In our last article “Are You Using the 1031 Exchange Tax Shelter?” we discussed how utilizing a 1031 exchange can save you tens of thousands of dollars in unnecessary taxes. This will give you more money to invest into another income property. In this article, we will show you how to use a 1031 exchange.

Use a 1031 Exchange to Reinvest

If you are planning on reinvesting the proceeds from the sale of your investment property into any kind of real estate except a personal residence, then you should use a 1031 Exchange. You will be able to defer the payment of depreciation recapture and capital gains taxes. The Feds require that the property be a “like-kind.” Their definition, however, is so broad that as long as it is any type of investment property; is located in the United States or a U.S. territory; and will not be personally used as a residence then it qualified as a like-kind exchange.

The Checklist to Use a 1031 Exchange

The 1031 Exchange is a relatively simple process. You should still consult with your legal, financial and/or tax advisors before proceeding to make sure that you follow all of the guidelines and meet all of the deadlines.

Let your listing agent know. You need to let your listing agent know that you will be using a 1031 Exchange. You have a limited amount of time to locate a replacement property, so you might as well get them working both sides of the transaction from the get go.

Add the Cooperation Clause in Your Purchase Contract. You need to document your intent to complete the exchange and provide notification to your buyer. This link will provide you with a sample of how the clause should read.

Find a Qualified Intermediary. The IRS requires that you use a Qualified Intermediary. They will hold the 1031 exchange proceeds in a qualified escrow or trust account. If you use the proceeds for anything other than buying the replacement property, you will owe taxes on that amount. Your QI will help you keep from dipping into those funds. Your QI has to be a disinterested third party. They must also have sufficient insurance, fidelity bonds and financial safeguards. They cannot by your attorney, CPA, broker or anyone else you do other business with.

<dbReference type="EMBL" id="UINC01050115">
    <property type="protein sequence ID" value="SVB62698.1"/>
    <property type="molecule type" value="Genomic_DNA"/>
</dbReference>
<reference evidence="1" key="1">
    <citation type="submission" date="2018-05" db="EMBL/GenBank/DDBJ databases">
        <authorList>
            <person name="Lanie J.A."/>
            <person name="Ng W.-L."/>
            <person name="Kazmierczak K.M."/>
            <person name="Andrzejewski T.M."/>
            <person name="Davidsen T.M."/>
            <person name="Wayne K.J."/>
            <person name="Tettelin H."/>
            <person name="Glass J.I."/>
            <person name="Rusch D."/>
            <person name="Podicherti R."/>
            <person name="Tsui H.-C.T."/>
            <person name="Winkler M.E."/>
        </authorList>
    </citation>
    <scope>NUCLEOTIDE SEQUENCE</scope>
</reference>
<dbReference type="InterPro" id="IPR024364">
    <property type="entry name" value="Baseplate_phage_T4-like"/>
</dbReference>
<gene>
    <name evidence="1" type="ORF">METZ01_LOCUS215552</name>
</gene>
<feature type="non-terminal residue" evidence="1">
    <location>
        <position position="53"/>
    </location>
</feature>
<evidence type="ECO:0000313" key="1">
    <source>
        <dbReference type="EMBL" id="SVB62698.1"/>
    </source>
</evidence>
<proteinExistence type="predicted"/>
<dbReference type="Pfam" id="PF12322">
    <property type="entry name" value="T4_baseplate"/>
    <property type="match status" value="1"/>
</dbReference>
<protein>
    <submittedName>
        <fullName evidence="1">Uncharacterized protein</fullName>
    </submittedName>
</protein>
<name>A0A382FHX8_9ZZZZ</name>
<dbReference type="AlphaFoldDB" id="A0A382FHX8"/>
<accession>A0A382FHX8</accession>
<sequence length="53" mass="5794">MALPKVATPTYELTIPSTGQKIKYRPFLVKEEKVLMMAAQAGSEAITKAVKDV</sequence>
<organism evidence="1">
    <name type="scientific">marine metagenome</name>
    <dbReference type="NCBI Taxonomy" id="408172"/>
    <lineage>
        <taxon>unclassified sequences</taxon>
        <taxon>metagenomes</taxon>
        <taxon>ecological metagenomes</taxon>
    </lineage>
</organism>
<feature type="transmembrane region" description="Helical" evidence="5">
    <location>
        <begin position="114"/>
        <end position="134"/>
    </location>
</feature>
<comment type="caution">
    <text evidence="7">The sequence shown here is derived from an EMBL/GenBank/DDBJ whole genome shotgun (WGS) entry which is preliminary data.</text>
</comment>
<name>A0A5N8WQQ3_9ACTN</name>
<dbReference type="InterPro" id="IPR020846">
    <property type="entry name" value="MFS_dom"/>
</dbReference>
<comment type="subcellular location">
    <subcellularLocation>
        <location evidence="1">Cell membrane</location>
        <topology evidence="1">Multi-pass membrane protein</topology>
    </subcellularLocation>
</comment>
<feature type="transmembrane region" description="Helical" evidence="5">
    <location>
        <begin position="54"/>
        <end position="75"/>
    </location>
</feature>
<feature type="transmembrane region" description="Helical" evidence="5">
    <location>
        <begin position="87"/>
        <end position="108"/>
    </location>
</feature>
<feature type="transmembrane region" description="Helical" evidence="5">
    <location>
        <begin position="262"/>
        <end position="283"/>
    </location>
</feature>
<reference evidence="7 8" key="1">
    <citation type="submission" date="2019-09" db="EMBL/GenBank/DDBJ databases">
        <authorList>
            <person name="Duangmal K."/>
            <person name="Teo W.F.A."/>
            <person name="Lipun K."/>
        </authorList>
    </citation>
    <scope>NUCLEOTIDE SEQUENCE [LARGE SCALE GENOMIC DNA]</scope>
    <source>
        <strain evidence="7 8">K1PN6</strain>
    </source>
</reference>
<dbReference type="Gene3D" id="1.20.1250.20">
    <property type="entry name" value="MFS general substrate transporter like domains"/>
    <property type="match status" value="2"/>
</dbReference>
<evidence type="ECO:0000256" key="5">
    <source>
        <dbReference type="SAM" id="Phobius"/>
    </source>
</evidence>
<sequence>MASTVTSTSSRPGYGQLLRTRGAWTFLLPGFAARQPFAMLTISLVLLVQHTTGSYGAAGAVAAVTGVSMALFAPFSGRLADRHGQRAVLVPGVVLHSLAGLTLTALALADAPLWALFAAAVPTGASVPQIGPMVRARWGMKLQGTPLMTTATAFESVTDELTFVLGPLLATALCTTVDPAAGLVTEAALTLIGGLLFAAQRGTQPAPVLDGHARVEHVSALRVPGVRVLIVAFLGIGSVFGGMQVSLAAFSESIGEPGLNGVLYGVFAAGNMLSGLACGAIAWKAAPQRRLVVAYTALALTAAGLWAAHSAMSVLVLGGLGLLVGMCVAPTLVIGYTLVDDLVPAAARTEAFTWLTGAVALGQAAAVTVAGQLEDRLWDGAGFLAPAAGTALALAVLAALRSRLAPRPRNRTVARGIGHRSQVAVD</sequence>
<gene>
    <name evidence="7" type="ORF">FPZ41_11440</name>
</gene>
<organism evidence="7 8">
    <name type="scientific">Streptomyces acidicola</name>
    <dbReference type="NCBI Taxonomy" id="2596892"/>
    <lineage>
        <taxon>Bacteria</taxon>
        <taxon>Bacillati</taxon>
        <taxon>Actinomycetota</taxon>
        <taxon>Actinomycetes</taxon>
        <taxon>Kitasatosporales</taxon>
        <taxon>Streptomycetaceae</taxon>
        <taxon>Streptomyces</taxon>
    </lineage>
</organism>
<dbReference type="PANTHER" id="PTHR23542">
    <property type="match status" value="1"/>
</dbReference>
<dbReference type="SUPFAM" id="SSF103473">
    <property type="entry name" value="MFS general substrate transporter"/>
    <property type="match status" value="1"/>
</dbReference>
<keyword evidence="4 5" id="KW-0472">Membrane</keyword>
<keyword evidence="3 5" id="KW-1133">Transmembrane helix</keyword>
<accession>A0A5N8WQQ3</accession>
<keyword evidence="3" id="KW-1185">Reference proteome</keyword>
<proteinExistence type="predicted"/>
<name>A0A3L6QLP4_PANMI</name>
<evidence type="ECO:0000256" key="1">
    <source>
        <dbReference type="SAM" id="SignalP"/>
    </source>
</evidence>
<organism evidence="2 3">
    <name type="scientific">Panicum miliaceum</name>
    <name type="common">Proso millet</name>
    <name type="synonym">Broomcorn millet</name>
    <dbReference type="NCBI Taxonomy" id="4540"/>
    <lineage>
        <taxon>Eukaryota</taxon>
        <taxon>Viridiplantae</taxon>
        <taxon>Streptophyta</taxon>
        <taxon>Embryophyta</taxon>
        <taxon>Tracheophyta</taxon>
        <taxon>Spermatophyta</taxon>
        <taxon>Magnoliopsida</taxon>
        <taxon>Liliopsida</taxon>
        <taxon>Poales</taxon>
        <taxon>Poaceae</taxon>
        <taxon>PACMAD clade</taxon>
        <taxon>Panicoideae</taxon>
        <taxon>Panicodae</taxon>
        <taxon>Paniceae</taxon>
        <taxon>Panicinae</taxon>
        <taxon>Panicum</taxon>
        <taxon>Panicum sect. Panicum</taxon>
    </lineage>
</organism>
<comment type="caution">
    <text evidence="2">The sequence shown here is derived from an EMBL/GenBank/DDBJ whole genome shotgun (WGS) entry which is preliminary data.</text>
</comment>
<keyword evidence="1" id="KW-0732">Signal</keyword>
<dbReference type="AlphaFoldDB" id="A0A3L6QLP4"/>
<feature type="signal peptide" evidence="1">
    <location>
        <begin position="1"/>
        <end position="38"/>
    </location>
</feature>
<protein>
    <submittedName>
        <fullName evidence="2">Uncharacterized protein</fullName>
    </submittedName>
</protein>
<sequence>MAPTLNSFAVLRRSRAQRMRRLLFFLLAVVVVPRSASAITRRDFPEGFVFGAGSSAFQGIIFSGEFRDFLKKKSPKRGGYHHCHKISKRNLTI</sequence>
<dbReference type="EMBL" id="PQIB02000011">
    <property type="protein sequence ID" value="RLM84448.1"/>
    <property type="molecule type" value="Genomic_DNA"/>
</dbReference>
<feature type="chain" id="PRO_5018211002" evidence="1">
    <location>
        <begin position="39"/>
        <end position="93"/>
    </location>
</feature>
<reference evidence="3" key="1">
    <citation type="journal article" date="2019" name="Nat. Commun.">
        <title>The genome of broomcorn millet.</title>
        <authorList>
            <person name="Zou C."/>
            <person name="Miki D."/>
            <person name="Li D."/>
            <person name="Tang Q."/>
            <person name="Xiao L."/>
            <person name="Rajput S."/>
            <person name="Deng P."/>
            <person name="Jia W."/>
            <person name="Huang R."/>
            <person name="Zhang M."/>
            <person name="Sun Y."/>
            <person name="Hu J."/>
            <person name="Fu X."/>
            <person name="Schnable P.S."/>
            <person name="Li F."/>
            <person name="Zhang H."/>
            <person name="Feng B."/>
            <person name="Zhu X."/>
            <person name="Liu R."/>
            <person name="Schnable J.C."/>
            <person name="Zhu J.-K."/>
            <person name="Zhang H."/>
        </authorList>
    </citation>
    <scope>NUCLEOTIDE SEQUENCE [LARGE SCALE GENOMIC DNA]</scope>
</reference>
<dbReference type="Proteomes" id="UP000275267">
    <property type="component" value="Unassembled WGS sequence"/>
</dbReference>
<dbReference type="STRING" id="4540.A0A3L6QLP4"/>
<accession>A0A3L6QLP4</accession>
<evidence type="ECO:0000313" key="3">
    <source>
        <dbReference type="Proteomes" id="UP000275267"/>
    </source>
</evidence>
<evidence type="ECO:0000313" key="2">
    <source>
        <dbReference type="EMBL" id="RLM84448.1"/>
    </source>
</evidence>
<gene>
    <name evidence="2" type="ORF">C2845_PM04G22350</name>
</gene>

Execute the 1031 Exchange Documents.  This is where your Qualified Intermediary steps in to help you provide all the documentation that the Internal Revenue Service requires. Once you are ready to close on the property you are selling, the 1031 exchange documentation begins.

Identify Your Replacement Property. You have 45 days from closing on the sale of the first property to identify potential replacement properties in writing. The written identification form must be given to your Qualified Intermediary. You will need to provide a specific address and the probable purchase price. In our next article, we will discuss in more detail the rules that govern your replacement property.

Put an Offer on Your Replacement Property. Once again, you need to add the Cooperation Clause to your purchase contract to keep the paper trail active. Keep your QI in the loop as well.

Execute your 1031 Exchange Documents. Your QI will help you to prepare the documents needed to use the 1031 exchange to invest in your replacement property.

Authorize Your Qualified Intermediary to Release the Funds. If there are sufficient funds in the escrow account, both the earnest money deposit and the closing costs can be used to complete the closing.  

It is as easy as that. On your end, the most difficult part will be finding the replace property. Now if you find your replacement property before the sale, there are ways you can still use a 1031 exchange. Your qualified intermediary can help you with that. From there, your QI will make sure all of the paperwork is IRS compliant. Meanwhile, you do not have to pay any of those pesky capital gains taxes.

We need to brief you on the replacement property rules. You will also need to know how to meet the limited timeline to complete the transaction. Look out for our next article “1031 Exchange Rules and Regulations.”

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